What is Brown Rice Syrup?

What is Brown Rice Syrup?

There are several ways that one can choose to sweeten a recipe or a dish, but which one to choose and why?  We are going to take a look into one of those options and some of the ways it compares to other choices on the market today.  This article will cover how to substitute brown rice syrup for other sweeteners, reasons you may choose it over other options, and potential health considerations.

What is brown rice syrup?

Understanding what brown rice syrup is may seem complicated, but one of its desirable qualities is its simplicity of ingredients and production.  Brown rice syrup is a sweetener made from brown rice, enzymes and water.  To make the syrup brown rice is cooked and then exposed to enzymes that breakdown the starches into smaller sugars.  This liquid is then filtered to remove any remaining solids or impurities to create a thick, golden syrup.

  • Brown Rice Syrup vs Honey

    Brown rice syrup is often referred to as “vegan honey” due to its similar characteristics and because it is not the product of an animal or insect.  Brown rice syrup and brown rice malt syrup make excellent substitutes for honey.  The consistency, color, flavor notes and delicate sweetness are almost seamless in their likeness.

Brown Rice Syrup Uses

Brown rice syrup has many uses, such as a sweetener for coffee, tea, on pancakes, in baked goods or ice cream.  Brown rice syrup is also frequently used by food makers when producing such goods as granola bars, loose granola, cereals, ice cream, meat products, and salad dressings.  One of the more common uses is as a substitute for other sweeteners.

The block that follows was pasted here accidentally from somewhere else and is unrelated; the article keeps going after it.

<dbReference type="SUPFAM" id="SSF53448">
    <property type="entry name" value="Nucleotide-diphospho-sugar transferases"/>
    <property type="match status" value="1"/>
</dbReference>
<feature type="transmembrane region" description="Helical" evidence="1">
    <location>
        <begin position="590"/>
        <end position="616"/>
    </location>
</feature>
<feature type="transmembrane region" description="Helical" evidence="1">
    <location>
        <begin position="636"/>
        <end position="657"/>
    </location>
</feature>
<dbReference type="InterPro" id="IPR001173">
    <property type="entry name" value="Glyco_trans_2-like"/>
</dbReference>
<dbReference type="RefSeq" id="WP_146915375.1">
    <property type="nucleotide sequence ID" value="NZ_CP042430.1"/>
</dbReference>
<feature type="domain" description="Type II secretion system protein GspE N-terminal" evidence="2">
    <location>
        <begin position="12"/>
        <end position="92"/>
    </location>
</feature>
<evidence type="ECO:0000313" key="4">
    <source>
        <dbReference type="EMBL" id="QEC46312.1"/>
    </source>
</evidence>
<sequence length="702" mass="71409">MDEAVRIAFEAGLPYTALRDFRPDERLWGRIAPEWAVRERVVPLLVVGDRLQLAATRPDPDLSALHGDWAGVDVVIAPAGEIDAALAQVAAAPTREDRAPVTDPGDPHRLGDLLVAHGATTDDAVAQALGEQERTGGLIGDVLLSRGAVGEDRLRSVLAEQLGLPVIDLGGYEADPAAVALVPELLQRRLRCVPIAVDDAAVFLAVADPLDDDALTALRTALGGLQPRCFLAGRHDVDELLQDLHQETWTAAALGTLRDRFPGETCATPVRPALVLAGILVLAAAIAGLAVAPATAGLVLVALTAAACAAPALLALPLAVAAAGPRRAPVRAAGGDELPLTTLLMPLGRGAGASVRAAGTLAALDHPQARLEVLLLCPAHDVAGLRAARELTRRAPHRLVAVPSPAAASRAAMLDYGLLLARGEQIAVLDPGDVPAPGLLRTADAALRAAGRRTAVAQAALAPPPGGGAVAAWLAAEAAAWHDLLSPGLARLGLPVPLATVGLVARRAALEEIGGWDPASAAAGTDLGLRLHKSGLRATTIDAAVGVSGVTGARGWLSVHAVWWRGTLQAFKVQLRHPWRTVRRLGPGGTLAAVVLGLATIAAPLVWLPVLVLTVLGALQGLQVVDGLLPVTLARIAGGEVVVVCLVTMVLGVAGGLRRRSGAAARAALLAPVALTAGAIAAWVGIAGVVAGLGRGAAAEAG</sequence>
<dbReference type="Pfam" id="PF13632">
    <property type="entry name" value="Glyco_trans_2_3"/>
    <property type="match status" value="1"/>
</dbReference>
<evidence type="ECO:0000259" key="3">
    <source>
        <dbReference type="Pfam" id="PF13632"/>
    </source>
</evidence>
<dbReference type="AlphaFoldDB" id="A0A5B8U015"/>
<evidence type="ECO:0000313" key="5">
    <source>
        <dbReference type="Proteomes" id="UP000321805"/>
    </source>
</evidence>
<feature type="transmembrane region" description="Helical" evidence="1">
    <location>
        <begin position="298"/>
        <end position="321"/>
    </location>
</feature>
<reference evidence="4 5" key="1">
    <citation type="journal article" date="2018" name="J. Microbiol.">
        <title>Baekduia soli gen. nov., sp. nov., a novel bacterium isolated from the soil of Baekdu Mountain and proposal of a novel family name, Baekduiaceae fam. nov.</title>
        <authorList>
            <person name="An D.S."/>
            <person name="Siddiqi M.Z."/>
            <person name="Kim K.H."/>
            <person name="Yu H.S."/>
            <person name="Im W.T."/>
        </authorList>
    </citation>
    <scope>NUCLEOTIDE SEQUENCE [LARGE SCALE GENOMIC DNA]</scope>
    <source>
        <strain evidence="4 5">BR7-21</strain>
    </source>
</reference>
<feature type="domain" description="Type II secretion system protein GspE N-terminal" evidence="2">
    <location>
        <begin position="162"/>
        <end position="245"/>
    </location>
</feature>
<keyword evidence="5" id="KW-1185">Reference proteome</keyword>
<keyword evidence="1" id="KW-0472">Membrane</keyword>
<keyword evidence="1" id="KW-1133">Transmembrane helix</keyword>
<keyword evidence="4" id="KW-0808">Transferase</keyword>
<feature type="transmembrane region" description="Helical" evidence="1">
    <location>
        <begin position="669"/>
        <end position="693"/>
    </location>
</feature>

• Substitute for other sweeteners

    Brown rice syrup makes an excellent substitute for many other sweeteners.  Depending on the type of sweetener the ratio may vary.  Below is a chart showing conversions and the benefits of choosing brown rice syrup vs another sweetener.

SweetenerAmountBRS Equivalent AmountBenefits
Honey1 cup1 ¼ cupSimilar consistency; vegan; no fructose
Corn Syrup1 cup1 cupIncreases browning; finer texture; gives brownies a denser fudgy texture; no fructose
Barley Malt1 cup1 ¼ cupLess sweet; same consistency; more subtle flavor that won’t compete with other flavors
Maple Syrup1 cup1 ¼ cupNo fructose; milder flavor; better for baked goods; less sweet
Refined Sugar1 cup1 cupVegan; not refined; liquid consistency; adds a toasty, nutty flavor; no fructose
Agave Nectar1 cup2 cupsNo fructose; less processed

 

Why use brown rice syrup?

There are a few key reasons you may choose brown rice syrup.  Vegans may choose BRS because it is made from grains and not from any animal or insect product or by-product.  Brown rice syrup is not as sweet as many other sweeteners, it is also absent of any fructose.  Brown rice syrup is also not refined or highly processed.  Lastly, the taste of brown rice syrup is rather subtle, toasty, nutty, and reminiscent of caramel or butterscotch.  The flavor profile may suite your tastes or be the best choice for the recipe you are going to prepare.

 

Is brown rice syrup better for you than sugar?

Determining if brown rice syrup is “better” than sugar is not a yes or no response.  A popular method for making that determination is to use the Glycemic Index (GI) to answer which sweetener is better than another.  So, to answer this question we need to understand the GI so that we can make an informed decision.